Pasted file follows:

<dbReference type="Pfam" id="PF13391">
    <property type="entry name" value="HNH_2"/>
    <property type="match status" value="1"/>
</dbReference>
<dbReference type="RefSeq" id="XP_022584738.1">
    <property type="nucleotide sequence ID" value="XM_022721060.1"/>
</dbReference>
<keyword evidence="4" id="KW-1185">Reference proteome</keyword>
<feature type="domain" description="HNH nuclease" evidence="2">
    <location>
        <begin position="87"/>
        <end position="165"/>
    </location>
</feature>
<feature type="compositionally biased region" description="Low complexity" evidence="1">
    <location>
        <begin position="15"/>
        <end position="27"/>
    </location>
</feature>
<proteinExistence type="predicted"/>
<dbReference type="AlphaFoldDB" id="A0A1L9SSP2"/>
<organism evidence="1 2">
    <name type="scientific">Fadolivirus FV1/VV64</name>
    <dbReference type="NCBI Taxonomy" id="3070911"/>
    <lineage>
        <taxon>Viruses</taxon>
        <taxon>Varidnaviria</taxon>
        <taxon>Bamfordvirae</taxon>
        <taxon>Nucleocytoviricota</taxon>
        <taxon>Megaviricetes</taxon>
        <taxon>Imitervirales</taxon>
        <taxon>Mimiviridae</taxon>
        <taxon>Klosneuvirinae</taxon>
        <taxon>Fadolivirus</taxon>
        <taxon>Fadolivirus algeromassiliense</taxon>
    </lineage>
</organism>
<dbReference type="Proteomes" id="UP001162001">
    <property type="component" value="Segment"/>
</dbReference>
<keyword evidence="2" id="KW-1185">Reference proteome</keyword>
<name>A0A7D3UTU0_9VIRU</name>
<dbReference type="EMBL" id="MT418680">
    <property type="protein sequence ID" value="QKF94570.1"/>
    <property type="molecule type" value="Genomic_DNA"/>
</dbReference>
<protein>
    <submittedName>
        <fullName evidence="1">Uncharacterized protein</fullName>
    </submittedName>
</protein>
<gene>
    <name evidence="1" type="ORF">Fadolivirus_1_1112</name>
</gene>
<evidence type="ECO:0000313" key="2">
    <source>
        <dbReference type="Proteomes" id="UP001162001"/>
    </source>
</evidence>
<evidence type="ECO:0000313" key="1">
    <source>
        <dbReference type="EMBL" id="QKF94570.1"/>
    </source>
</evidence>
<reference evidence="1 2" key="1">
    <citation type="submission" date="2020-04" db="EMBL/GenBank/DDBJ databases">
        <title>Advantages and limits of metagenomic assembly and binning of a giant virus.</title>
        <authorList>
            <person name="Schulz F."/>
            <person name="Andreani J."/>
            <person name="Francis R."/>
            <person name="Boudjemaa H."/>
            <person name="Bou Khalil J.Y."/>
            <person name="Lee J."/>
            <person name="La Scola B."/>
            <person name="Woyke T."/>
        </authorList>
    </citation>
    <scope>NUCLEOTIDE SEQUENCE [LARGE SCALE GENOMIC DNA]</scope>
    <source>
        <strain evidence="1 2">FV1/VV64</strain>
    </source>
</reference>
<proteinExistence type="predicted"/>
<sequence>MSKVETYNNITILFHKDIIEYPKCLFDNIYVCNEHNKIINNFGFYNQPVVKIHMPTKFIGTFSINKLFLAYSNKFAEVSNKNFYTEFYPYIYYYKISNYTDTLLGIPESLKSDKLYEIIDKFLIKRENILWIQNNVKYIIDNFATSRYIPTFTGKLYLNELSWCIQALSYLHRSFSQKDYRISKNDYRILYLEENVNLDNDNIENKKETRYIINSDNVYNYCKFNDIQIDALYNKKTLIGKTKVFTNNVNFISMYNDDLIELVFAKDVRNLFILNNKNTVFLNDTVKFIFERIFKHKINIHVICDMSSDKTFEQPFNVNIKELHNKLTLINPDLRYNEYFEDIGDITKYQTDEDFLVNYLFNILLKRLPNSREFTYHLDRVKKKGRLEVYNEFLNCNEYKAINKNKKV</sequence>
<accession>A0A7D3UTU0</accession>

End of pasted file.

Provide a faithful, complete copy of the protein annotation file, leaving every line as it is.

<dbReference type="Pfam" id="PF13391">
    <property type="entry name" value="HNH_2"/>
    <property type="match status" value="1"/>
</dbReference>
<dbReference type="RefSeq" id="XP_022584738.1">
    <property type="nucleotide sequence ID" value="XM_022721060.1"/>
</dbReference>
<keyword evidence="4" id="KW-1185">Reference proteome</keyword>
<feature type="domain" description="HNH nuclease" evidence="2">
    <location>
        <begin position="87"/>
        <end position="165"/>
    </location>
</feature>
<feature type="compositionally biased region" description="Low complexity" evidence="1">
    <location>
        <begin position="15"/>
        <end position="27"/>
    </location>
</feature>
<proteinExistence type="predicted"/>
<dbReference type="AlphaFoldDB" id="A0A1L9SSP2"/>
<organism evidence="1 2">
    <name type="scientific">Fadolivirus FV1/VV64</name>
    <dbReference type="NCBI Taxonomy" id="3070911"/>
    <lineage>
        <taxon>Viruses</taxon>
        <taxon>Varidnaviria</taxon>
        <taxon>Bamfordvirae</taxon>
        <taxon>Nucleocytoviricota</taxon>
        <taxon>Megaviricetes</taxon>
        <taxon>Imitervirales</taxon>
        <taxon>Mimiviridae</taxon>
        <taxon>Klosneuvirinae</taxon>
        <taxon>Fadolivirus</taxon>
        <taxon>Fadolivirus algeromassiliense</taxon>
    </lineage>
</organism>
<dbReference type="Proteomes" id="UP001162001">
    <property type="component" value="Segment"/>
</dbReference>
<keyword evidence="2" id="KW-1185">Reference proteome</keyword>
<name>A0A7D3UTU0_9VIRU</name>
<dbReference type="EMBL" id="MT418680">
    <property type="protein sequence ID" value="QKF94570.1"/>
    <property type="molecule type" value="Genomic_DNA"/>
</dbReference>
<protein>
    <submittedName>
        <fullName evidence="1">Uncharacterized protein</fullName>
    </submittedName>
</protein>
<gene>
    <name evidence="1" type="ORF">Fadolivirus_1_1112</name>
</gene>
<evidence type="ECO:0000313" key="2">
    <source>
        <dbReference type="Proteomes" id="UP001162001"/>
    </source>
</evidence>
<evidence type="ECO:0000313" key="1">
    <source>
        <dbReference type="EMBL" id="QKF94570.1"/>
    </source>
</evidence>
<reference evidence="1 2" key="1">
    <citation type="submission" date="2020-04" db="EMBL/GenBank/DDBJ databases">
        <title>Advantages and limits of metagenomic assembly and binning of a giant virus.</title>
        <authorList>
            <person name="Schulz F."/>
            <person name="Andreani J."/>
            <person name="Francis R."/>
            <person name="Boudjemaa H."/>
            <person name="Bou Khalil J.Y."/>
            <person name="Lee J."/>
            <person name="La Scola B."/>
            <person name="Woyke T."/>
        </authorList>
    </citation>
    <scope>NUCLEOTIDE SEQUENCE [LARGE SCALE GENOMIC DNA]</scope>
    <source>
        <strain evidence="1 2">FV1/VV64</strain>
    </source>
</reference>
<proteinExistence type="predicted"/>
<sequence>MSKVETYNNITILFHKDIIEYPKCLFDNIYVCNEHNKIINNFGFYNQPVVKIHMPTKFIGTFSINKLFLAYSNKFAEVSNKNFYTEFYPYIYYYKISNYTDTLLGIPESLKSDKLYEIIDKFLIKRENILWIQNNVKYIIDNFATSRYIPTFTGKLYLNELSWCIQALSYLHRSFSQKDYRISKNDYRILYLEENVNLDNDNIENKKETRYIINSDNVYNYCKFNDIQIDALYNKKTLIGKTKVFTNNVNFISMYNDDLIELVFAKDVRNLFILNNKNTVFLNDTVKFIFERIFKHKINIHVICDMSSDKTFEQPFNVNIKELHNKLTLINPDLRYNEYFEDIGDITKYQTDEDFLVNYLFNILLKRLPNSREFTYHLDRVKKKGRLEVYNEFLNCNEYKAINKNKKV</sequence>
<accession>A0A7D3UTU0</accession>